Being in New York City means that you are in a world of constant motion and instant gratification. For example, the dress on the cover of Vogue appears in a window a day after the magazine hits the stands. At least five stores in Manhattan carried the new PlayStation 3 and, importantly, each store will get a shipment of 100-200 more units than those outside of the state. Or it may be that a story in New York Magazine will have a profound effect on the number of copies of the new Dan Brown novel. New York is about instant results.
This past weekend it was nice to get away from this.
Not because the crowd of people or the loud cab horns become too much to bear. Those things are merely constant reminders of where I live. It's nice to get away because too often, I think it is too easy for us [and please understand I'm not saying all of us] to get caught up in our jobs and forget how the people who are buying our client's products really live. [After all, we can' tall have stock photo lives where everyone has shiny teeth, shiny cars and lots of shiny cash.]
This year the holiday took me deep into Texas. The land of Ford pickup trucks [it is estimated that one Ford truck is sold every four minutes in Texas], bar-b-que and massive amounts of brand new brick housing developments next to US 30. $2.50 for a beer? This was a wake-up call.
With the announcement of the 300 millionth baby being born back in October, a lot of interesting statistics from the U. S. Census either went unreported or were buried on page 12 of the news. Here are some of [what I think] the more interesting facts released this year:
- The South recorded both the largest numerical population increase [1.5 million] and the fastest rate of growth [1.4 percent];
- For the first time ever, there was a higher percentage of unmarried couples than married leading our nation's 111.1 million households [50.3 vs. 49.7];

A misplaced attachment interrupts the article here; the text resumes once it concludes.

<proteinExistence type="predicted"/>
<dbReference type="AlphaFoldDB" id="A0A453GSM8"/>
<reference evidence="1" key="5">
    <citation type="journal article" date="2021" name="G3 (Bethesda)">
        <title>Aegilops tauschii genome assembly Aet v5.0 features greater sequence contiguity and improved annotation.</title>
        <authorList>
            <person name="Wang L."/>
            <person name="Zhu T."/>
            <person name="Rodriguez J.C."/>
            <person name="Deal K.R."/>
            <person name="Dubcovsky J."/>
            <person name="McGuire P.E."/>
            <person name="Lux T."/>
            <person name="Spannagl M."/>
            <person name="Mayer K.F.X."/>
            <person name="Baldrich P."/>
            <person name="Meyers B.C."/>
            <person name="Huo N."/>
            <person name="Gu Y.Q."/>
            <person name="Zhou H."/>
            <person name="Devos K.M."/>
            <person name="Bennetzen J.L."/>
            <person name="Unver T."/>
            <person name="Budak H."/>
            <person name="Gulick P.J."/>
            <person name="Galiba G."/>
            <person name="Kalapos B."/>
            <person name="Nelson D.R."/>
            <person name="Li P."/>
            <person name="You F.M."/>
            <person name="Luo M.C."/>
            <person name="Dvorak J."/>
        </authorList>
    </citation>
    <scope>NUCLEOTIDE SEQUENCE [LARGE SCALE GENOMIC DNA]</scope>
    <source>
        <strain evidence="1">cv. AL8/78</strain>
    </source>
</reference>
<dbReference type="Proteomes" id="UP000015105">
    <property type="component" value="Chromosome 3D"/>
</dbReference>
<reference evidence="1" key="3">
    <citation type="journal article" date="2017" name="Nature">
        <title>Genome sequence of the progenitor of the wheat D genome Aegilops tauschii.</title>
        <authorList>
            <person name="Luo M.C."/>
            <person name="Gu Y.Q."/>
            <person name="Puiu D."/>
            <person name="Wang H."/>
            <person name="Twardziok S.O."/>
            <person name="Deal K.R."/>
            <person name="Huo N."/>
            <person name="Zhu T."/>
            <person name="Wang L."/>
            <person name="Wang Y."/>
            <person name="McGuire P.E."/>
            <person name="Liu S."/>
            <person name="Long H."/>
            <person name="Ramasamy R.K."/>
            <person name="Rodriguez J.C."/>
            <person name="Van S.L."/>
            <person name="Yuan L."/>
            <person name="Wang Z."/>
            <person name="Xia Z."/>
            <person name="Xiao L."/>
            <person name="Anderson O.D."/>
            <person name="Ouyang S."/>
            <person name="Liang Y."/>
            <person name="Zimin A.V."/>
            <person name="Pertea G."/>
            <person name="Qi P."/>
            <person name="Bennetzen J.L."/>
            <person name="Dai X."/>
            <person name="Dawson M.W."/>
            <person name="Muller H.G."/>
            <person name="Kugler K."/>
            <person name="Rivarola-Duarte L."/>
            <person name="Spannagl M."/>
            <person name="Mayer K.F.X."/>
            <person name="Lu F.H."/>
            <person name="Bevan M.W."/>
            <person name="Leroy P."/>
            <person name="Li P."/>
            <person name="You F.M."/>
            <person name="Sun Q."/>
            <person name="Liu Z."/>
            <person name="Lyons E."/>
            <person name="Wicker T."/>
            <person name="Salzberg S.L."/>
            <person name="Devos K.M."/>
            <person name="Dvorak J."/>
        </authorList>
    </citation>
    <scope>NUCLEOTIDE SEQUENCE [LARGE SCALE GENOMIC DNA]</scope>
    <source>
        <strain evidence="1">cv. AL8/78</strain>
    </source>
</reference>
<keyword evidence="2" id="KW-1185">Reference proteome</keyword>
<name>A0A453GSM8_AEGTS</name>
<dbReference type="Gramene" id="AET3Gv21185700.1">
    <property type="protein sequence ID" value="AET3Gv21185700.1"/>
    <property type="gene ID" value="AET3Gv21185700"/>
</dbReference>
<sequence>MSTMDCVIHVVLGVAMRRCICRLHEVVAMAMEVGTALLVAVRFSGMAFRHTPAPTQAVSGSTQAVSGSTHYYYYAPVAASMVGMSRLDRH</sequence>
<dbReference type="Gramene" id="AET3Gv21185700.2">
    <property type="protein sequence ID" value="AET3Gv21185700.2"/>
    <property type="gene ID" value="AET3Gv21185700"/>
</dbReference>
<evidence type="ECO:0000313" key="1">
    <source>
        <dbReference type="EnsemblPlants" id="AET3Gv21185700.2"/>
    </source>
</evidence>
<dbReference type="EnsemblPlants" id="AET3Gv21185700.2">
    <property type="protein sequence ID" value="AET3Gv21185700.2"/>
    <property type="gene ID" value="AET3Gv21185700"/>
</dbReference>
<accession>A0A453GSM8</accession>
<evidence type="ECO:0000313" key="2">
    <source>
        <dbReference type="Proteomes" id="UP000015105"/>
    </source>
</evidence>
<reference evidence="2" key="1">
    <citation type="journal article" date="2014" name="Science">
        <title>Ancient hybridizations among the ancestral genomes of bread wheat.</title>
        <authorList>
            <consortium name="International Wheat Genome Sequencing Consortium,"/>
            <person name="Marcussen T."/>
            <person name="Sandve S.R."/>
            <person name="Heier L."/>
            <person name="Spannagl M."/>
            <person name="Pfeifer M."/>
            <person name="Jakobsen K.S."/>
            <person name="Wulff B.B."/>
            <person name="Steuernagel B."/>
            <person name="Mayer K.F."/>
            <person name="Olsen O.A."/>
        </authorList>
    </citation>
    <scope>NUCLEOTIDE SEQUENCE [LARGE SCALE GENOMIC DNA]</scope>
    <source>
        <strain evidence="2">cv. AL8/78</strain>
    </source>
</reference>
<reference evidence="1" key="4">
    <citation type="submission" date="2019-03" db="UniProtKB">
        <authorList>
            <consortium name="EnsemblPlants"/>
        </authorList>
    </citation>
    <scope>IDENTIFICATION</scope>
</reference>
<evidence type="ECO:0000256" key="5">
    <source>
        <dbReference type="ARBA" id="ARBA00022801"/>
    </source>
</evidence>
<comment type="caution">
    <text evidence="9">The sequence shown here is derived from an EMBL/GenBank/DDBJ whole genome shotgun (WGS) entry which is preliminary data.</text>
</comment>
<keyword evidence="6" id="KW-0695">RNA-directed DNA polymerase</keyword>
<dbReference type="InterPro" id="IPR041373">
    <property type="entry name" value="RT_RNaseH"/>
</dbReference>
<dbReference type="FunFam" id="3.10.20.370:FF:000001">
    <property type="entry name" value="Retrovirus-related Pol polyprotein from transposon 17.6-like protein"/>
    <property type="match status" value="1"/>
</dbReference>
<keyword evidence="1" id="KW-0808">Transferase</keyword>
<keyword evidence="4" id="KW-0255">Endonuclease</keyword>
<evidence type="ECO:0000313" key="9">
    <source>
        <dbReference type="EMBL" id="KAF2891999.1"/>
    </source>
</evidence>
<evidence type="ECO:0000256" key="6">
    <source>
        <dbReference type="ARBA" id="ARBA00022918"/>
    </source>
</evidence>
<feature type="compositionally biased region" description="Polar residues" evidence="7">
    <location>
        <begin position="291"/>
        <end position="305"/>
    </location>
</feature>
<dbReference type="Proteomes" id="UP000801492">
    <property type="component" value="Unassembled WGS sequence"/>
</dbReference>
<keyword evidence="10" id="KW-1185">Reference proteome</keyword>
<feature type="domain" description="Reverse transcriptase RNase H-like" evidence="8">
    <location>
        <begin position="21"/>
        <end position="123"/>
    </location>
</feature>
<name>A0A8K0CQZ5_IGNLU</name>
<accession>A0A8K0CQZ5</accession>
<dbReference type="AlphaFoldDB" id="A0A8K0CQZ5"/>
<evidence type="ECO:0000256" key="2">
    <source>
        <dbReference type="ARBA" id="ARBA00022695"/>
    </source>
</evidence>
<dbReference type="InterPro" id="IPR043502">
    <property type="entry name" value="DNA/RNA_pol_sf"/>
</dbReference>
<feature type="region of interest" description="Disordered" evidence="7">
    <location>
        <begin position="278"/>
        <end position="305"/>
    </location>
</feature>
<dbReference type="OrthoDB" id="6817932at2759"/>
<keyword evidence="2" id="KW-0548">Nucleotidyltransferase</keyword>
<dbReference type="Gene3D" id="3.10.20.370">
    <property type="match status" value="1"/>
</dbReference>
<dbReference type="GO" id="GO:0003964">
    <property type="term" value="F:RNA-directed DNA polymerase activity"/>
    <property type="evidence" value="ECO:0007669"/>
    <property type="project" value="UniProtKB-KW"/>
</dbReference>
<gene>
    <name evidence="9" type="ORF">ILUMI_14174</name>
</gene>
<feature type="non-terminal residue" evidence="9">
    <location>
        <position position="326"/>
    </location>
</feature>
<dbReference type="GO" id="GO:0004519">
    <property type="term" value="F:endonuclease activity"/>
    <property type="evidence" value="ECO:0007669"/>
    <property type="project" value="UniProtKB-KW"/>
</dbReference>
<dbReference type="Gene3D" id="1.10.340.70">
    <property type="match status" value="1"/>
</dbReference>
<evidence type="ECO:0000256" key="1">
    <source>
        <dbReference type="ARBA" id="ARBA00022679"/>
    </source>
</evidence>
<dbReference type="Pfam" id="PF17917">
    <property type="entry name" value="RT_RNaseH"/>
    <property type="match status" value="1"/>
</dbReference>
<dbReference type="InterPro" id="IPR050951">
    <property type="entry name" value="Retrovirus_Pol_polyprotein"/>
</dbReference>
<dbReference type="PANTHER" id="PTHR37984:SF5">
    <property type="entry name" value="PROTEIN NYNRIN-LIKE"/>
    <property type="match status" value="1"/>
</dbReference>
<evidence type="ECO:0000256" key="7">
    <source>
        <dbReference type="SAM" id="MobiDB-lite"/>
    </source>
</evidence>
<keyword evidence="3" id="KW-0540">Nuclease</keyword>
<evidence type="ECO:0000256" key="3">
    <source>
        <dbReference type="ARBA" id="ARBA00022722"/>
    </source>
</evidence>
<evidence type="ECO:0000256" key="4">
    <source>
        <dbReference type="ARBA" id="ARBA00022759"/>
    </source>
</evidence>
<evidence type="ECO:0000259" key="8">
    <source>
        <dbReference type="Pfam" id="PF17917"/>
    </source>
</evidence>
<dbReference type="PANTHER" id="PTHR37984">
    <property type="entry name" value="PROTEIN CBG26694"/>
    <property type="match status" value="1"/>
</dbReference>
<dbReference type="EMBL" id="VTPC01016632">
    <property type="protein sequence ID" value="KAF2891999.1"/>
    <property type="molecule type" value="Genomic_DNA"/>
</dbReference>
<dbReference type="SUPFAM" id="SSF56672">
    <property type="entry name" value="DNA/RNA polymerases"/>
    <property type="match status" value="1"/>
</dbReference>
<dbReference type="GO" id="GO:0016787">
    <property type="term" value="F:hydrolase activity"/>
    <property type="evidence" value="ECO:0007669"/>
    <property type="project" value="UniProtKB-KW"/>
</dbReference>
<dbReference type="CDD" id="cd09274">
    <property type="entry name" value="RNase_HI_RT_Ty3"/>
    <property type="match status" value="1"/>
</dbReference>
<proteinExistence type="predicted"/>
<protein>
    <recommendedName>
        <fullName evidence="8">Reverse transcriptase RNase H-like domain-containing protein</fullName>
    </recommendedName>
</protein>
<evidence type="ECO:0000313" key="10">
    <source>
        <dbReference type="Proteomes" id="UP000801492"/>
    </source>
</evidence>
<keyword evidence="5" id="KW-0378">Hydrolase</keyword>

- In 2005, the nation's minority population totaled 98 million, or 33 percent, of the country's total population;
- Real median household income in the United States rose by 1.1 percent between 2004 and 2005, reaching $46,326; and
- There are over 150 million women online and they are now outpacing men in terms of internet, email and computer usage.
Wallet share not market share.
That sentence recently appeared on a client brief and I have no shame in admitting that I stole it. There's no doubt about it, the consumer is changing and that change is affecting the very way we need to reach them.
They're more diverse. They expect more from brands and they're more passionate about the [brand] company they keep. The college aged kid in Kansas is going to be just as interested in the new Matsuya album as the NYU student because both have read about it, and have access to it online. Hawaii, Cruise Ships and Napa wine country are no longer just for honeymooning couples. There's a bunch of Yankees moving to the red states and that is going to change purchase patterns. Those companies who take the time to understand diverse ethnic groups will lead in the future.
In short? Grouping consumers by age or demographic is no longer enough when they are grouping themselves by shared interests and beliefs.
I have no doubt that this age of information, innovation and change does not only lend itself to technology, it lends itself to who we are as a people. How we are interacting with each other. How we interact with companies and brands. And how we react to being marketed to.
After all, why should I pay attention to you if you're not really speaking to me?
You may think your customer is a 27 year old female living in Austin with one child and a household income of $30,000 a year. But really she's a new mother who can't sleep at 2:00 am because her child keeps having ear aches and is in an online chat room wondering if there's anyone who can offer suggestions on what to do.
Is your client there to?
PS: Before anyone gives me a hard time about being a New Yorker, I grew up in a Midwest blue collar manufacturing town, population 15,000 where the big draw is not one, but two Wal-Marts. While I may live in the big city today and pay $8.00 for a glass of bourbon, I'll never forget my roots.